Feedback of Individual Genetic Results to Research Participants: Is It Feasible in Europe?
Web of Science
AuthorBudin-Ljosne, I; Mascalzoni, D; Soini, S; Machado, H; Kaye, J; Bentzen, HB; Rial-Sebbag, E; D'Abramo, F; Witt, M; Schamps, G; ...
Source TitleBiopreservation and Biobanking
PublisherMARY ANN LIEBERT, INC
University of Melbourne Author/sKaye, Jane
AffiliationMelbourne Law School
Document TypeJournal Article
CitationsBudin-Ljosne, I., Mascalzoni, D., Soini, S., Machado, H., Kaye, J., Bentzen, H. B., Rial-Sebbag, E., D'Abramo, F., Witt, M., Schamps, G., Katic, V., Krajnovic, D. & Harris, J. R. (2016). Feedback of Individual Genetic Results to Research Participants: Is It Feasible in Europe?. BIOPRESERVATION AND BIOBANKING, 14 (3), pp.241-248. https://doi.org/10.1089/bio.2015.0115.
Access StatusOpen Access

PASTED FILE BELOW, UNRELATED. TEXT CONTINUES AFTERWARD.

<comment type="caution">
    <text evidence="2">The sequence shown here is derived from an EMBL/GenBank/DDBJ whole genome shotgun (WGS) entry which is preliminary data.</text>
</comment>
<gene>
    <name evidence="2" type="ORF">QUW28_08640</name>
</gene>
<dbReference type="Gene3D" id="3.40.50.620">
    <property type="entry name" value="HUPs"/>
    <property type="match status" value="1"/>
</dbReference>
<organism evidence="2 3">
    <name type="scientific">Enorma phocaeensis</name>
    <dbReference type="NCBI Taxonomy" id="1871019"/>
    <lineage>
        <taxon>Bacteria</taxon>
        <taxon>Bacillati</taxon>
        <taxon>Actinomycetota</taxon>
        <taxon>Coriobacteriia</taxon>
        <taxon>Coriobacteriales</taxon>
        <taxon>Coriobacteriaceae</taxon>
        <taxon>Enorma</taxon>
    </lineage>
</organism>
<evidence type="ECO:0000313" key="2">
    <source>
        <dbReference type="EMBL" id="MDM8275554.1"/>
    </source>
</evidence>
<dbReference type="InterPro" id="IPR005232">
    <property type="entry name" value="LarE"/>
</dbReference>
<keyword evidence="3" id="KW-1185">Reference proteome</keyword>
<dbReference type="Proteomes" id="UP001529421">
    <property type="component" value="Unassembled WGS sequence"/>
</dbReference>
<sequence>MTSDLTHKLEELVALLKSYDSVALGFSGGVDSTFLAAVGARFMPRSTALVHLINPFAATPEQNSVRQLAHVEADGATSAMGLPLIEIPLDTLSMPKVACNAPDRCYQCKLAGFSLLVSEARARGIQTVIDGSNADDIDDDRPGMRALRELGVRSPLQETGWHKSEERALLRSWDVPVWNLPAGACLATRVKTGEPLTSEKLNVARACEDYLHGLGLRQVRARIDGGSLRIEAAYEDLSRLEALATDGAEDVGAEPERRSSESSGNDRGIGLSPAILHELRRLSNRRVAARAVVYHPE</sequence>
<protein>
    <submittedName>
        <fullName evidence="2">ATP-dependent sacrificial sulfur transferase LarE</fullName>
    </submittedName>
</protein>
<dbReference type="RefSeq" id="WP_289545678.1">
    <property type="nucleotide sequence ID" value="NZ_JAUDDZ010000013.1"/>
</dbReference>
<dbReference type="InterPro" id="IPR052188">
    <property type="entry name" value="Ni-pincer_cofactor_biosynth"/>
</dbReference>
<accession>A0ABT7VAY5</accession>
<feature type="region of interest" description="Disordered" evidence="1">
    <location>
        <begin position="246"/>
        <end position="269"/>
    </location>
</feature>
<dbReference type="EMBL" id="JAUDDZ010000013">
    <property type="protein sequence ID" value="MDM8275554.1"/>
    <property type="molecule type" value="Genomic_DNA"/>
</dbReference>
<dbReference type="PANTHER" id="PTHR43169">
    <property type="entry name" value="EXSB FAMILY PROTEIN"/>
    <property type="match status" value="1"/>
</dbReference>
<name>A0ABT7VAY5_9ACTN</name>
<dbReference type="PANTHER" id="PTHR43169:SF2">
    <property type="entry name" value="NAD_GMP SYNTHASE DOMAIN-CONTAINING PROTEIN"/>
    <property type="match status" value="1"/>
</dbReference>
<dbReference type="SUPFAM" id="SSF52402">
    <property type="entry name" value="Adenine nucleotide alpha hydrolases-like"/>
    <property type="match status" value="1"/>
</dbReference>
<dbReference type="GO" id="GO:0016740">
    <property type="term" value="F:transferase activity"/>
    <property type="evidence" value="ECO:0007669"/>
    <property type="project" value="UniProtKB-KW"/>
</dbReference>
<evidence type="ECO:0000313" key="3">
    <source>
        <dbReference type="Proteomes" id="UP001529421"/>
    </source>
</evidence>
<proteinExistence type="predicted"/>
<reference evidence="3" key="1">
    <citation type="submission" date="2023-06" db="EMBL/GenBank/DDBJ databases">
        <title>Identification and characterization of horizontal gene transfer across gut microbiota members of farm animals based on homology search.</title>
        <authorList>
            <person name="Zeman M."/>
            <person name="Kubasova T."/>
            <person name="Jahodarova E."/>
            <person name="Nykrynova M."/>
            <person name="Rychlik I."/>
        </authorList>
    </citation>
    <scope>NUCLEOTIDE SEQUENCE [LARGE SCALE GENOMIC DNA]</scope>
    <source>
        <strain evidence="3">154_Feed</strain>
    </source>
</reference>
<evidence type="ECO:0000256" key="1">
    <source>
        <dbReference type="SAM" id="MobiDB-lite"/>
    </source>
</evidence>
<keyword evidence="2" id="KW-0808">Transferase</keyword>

BACKGROUND: There is growing consensus that individual genetic research results that are scientifically robust, analytically valid, and clinically actionable should be offered to research participants. However, the general practice in European research projects is that results are usually not provided to research participants for many reasons. This article reports on the views of European experts and scholars who are members of the European COST Action CHIP ME IS1303 (Citizen's Health through public-private Initiatives: Public health, Market and Ethical perspectives) regarding challenges to the feedback of individual genetic results to research participants in Europe and potential strategies to address these challenges. MATERIALS AND METHODS: A consultation of the COST Action members was conducted through an email survey and a workshop. The results from the consultation were analyzed following a conventional content analysis approach. RESULTS: Legal frameworks, professional guidelines, and financial, organizational, and human resources to support the feedback of results are largely missing in Europe. Necessary steps to facilitate the feedback process include clarifying legal requirements to the feedback of results, developing harmonized European best practices, promoting interdisciplinary and cross-institutional collaboration, designing educational programs and cost-efficient IT-based platforms, involving research ethics committees, and documenting the health benefits and risks of the feedback process. CONCLUSIONS: Coordinated efforts at pan-European level are needed to enable equitable, scientifically sound, and socially robust feedback of results to research participants.
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